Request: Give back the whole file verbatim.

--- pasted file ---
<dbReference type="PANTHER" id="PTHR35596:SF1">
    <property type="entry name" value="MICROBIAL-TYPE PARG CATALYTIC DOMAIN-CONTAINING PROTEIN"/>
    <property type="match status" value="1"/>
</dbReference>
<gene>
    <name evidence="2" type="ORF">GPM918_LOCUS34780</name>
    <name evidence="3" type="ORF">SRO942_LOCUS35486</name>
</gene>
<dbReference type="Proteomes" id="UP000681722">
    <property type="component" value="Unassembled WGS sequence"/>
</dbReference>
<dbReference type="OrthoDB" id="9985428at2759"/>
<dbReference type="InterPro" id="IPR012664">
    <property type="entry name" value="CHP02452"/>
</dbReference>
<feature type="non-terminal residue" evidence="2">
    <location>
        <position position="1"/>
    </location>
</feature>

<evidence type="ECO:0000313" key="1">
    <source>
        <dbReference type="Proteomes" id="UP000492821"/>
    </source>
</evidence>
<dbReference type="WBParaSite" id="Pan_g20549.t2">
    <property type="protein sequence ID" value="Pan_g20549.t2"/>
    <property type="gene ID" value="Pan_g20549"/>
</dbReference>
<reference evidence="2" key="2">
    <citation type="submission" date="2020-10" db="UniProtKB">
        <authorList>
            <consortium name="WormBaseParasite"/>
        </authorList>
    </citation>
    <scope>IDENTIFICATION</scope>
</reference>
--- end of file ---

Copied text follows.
<dbReference type="PANTHER" id="PTHR35596:SF1">
    <property type="entry name" value="MICROBIAL-TYPE PARG CATALYTIC DOMAIN-CONTAINING PROTEIN"/>
    <property type="match status" value="1"/>
</dbReference>
<gene>
    <name evidence="2" type="ORF">GPM918_LOCUS34780</name>
    <name evidence="3" type="ORF">SRO942_LOCUS35486</name>
</gene>
<dbReference type="Proteomes" id="UP000681722">
    <property type="component" value="Unassembled WGS sequence"/>
</dbReference>
<dbReference type="OrthoDB" id="9985428at2759"/>
<dbReference type="InterPro" id="IPR012664">
    <property type="entry name" value="CHP02452"/>
</dbReference>
<feature type="non-terminal residue" evidence="2">
    <location>
        <position position="1"/>
    </location>
</feature>

<evidence type="ECO:0000313" key="1">
    <source>
        <dbReference type="Proteomes" id="UP000492821"/>
    </source>
</evidence>
<dbReference type="WBParaSite" id="Pan_g20549.t2">
    <property type="protein sequence ID" value="Pan_g20549.t2"/>
    <property type="gene ID" value="Pan_g20549"/>
</dbReference>
<reference evidence="2" key="2">
    <citation type="submission" date="2020-10" db="UniProtKB">
        <authorList>
            <consortium name="WormBaseParasite"/>
        </authorList>
    </citation>
    <scope>IDENTIFICATION</scope>
</reference>